Effect of continued antifibrotic therapy after forced vital capacity decline in patients with idiopathic pulmonary fibrosis; a real world multicenter cohort study
- Additional Document Info
- View All
RationaleLongitudinal data on the impact of continued, switched or discontinued antifibrotic therapy in patients with idiopathic pulmonary fibrosis (IPF) who have disease progression is needed.
ObjectiveWe hypothesized that ongoing antifibrotic use (versus discontinuation) in the setting of forced vital capacity (FVC) decline would be associated with less future decline and lower likelihood of a composite outcome of FVC decline, lung transplant, or death.
MethodsWe performed a multicenter cohort study using data from the Canadian Registry for Pulmonary Fibrosis in patients with IPF with FVC decline ≥10% over 6 months on antifibrotic therapy. The association of continued, switched or discontinued therapy with (1) further change in FVC and (2) a composite of FVC decline ≥10%, transplant, or death, in the subsequent 6 months, was assessed using adjusted linear and logistic regression modelling, respectively. Generalized estimating equations accounted for repeated observations per patient.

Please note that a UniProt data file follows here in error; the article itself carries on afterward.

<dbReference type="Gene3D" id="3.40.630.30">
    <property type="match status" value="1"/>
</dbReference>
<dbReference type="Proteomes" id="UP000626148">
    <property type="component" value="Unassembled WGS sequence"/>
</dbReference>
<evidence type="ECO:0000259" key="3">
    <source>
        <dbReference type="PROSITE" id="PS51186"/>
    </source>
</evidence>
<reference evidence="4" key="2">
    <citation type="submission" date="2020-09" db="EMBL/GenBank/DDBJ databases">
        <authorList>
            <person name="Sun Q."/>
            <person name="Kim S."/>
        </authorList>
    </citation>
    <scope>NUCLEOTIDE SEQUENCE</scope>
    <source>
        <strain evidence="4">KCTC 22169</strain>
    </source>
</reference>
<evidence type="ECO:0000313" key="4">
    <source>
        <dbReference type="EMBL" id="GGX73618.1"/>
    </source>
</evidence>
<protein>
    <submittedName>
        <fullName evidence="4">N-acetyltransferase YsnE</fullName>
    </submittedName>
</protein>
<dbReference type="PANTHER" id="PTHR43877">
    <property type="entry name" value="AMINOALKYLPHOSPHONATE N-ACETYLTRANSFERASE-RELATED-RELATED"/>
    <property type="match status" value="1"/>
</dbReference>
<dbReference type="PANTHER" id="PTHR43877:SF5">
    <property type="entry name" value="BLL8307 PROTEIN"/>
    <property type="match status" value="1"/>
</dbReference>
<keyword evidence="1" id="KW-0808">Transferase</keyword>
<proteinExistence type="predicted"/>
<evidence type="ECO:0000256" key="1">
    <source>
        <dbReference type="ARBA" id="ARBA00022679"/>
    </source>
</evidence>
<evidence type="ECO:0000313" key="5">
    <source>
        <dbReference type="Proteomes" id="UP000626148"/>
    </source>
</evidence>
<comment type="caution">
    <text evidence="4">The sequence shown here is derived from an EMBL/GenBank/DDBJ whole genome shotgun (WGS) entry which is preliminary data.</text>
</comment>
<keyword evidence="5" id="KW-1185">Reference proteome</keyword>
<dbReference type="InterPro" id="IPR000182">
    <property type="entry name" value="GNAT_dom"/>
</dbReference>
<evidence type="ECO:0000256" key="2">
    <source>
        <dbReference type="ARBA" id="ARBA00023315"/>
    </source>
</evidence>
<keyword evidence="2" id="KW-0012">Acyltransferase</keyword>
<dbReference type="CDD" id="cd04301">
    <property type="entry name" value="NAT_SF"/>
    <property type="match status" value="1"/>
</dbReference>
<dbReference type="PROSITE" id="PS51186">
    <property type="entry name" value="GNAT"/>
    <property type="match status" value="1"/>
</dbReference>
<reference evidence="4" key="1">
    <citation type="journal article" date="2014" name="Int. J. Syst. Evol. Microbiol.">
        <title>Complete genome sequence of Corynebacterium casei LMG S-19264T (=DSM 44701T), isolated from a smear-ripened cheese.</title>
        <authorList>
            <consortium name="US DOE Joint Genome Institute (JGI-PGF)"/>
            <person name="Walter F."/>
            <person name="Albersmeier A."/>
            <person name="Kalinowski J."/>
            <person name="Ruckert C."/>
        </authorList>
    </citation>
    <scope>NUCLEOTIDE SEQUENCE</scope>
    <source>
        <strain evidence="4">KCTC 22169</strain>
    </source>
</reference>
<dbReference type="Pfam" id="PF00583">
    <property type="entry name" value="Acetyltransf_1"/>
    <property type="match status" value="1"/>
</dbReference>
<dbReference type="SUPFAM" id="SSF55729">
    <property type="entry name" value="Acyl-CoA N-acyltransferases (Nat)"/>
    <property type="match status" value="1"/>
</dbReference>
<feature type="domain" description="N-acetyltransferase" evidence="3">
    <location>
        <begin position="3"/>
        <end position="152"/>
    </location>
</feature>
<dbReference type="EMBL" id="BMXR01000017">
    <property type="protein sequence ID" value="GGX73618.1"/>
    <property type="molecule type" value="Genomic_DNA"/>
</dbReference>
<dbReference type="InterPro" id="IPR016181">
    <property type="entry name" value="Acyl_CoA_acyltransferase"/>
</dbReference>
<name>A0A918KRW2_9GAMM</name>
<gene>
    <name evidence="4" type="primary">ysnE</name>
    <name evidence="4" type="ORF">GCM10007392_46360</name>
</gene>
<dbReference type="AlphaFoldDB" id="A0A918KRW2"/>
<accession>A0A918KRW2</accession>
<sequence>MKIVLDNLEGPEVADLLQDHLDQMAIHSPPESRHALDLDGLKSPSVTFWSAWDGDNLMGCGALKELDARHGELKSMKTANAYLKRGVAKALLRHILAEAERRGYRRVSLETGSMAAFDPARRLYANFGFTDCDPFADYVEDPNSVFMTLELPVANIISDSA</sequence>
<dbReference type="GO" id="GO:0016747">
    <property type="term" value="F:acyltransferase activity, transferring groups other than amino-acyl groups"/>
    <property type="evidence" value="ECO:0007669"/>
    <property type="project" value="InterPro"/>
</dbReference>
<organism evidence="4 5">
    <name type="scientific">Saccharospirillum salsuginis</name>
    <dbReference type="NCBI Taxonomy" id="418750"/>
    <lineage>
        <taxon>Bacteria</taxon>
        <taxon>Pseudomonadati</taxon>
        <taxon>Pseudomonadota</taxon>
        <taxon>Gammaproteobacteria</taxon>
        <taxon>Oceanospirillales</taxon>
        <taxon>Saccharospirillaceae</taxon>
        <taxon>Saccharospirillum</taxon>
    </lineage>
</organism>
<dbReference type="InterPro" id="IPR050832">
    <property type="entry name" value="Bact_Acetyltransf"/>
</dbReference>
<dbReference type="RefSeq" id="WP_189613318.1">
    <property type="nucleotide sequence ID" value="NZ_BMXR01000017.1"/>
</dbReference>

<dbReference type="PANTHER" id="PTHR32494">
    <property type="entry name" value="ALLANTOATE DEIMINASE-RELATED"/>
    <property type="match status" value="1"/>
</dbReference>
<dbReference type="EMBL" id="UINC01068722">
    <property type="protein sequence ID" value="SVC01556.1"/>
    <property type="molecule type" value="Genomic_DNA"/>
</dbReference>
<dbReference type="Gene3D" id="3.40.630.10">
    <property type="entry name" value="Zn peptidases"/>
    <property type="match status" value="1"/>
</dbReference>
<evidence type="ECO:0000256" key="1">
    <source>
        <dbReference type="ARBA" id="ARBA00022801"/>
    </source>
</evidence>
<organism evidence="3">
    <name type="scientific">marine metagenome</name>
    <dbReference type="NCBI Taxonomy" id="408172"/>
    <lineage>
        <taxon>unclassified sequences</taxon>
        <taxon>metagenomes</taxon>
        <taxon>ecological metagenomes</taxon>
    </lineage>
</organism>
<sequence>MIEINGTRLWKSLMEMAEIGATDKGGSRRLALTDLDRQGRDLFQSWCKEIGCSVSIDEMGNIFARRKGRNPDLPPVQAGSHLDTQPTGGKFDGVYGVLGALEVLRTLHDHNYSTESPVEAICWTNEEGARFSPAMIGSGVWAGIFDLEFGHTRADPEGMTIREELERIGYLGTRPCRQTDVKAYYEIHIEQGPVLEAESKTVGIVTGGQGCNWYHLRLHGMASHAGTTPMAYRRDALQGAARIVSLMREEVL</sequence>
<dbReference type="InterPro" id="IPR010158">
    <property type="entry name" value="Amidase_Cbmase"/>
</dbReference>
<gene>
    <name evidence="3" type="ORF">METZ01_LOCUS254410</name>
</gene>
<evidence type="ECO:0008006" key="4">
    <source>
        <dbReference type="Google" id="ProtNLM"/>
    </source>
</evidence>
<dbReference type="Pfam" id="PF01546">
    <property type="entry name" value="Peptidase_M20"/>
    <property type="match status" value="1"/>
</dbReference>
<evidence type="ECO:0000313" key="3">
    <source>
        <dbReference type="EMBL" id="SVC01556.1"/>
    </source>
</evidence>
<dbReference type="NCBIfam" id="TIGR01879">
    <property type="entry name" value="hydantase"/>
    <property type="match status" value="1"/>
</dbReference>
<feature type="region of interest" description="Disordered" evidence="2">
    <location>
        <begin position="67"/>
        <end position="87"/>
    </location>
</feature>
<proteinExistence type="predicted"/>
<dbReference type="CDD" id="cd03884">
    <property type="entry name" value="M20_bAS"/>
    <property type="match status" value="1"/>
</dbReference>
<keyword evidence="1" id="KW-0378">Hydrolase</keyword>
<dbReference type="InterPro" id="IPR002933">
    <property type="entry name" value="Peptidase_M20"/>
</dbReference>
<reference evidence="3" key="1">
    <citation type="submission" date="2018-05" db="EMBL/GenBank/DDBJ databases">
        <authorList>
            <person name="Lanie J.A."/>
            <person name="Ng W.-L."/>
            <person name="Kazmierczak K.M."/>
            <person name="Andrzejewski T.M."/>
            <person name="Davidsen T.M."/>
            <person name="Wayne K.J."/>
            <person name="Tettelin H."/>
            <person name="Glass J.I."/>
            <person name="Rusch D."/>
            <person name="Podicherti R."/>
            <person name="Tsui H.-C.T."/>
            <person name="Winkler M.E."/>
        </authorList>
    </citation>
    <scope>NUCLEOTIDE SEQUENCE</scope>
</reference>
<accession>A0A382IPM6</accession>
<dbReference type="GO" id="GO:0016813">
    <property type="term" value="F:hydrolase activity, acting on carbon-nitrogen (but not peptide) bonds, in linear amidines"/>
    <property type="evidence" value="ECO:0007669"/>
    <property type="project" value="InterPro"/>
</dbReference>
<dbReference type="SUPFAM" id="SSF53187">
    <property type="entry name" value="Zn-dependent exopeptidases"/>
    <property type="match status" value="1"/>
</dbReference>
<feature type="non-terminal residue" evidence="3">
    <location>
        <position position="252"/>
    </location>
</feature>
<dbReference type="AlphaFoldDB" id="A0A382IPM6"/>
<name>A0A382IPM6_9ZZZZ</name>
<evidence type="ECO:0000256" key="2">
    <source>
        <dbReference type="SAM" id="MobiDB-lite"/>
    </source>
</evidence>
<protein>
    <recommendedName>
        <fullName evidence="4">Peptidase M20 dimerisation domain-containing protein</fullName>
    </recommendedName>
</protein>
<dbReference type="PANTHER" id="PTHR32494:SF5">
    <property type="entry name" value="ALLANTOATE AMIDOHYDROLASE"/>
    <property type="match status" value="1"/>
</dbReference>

Results165 patients had a decline in FVC ≥10% over 6 months while receiving antifibrotic therapy. Compared to continued use, antifibrotic discontinuation after FVC decline was associated with greater additional FVC decline (-207 mL 95%CI -353 to -62, p = 0.005) and higher odds of FVC decline ≥10%, transplant, or death (odds ratio 12.2 95%CI 1.2 to 130.5, p = 0.04). There was no difference between continued versus switched antifibrotic therapy.
ConclusionsOngoing antifibrotic therapy in the setting of FVC decline is associated with less future FVC decline and lower odds of FVC decline ≥10%, transplant, or death in a real-world cohort of IPF.
has subject area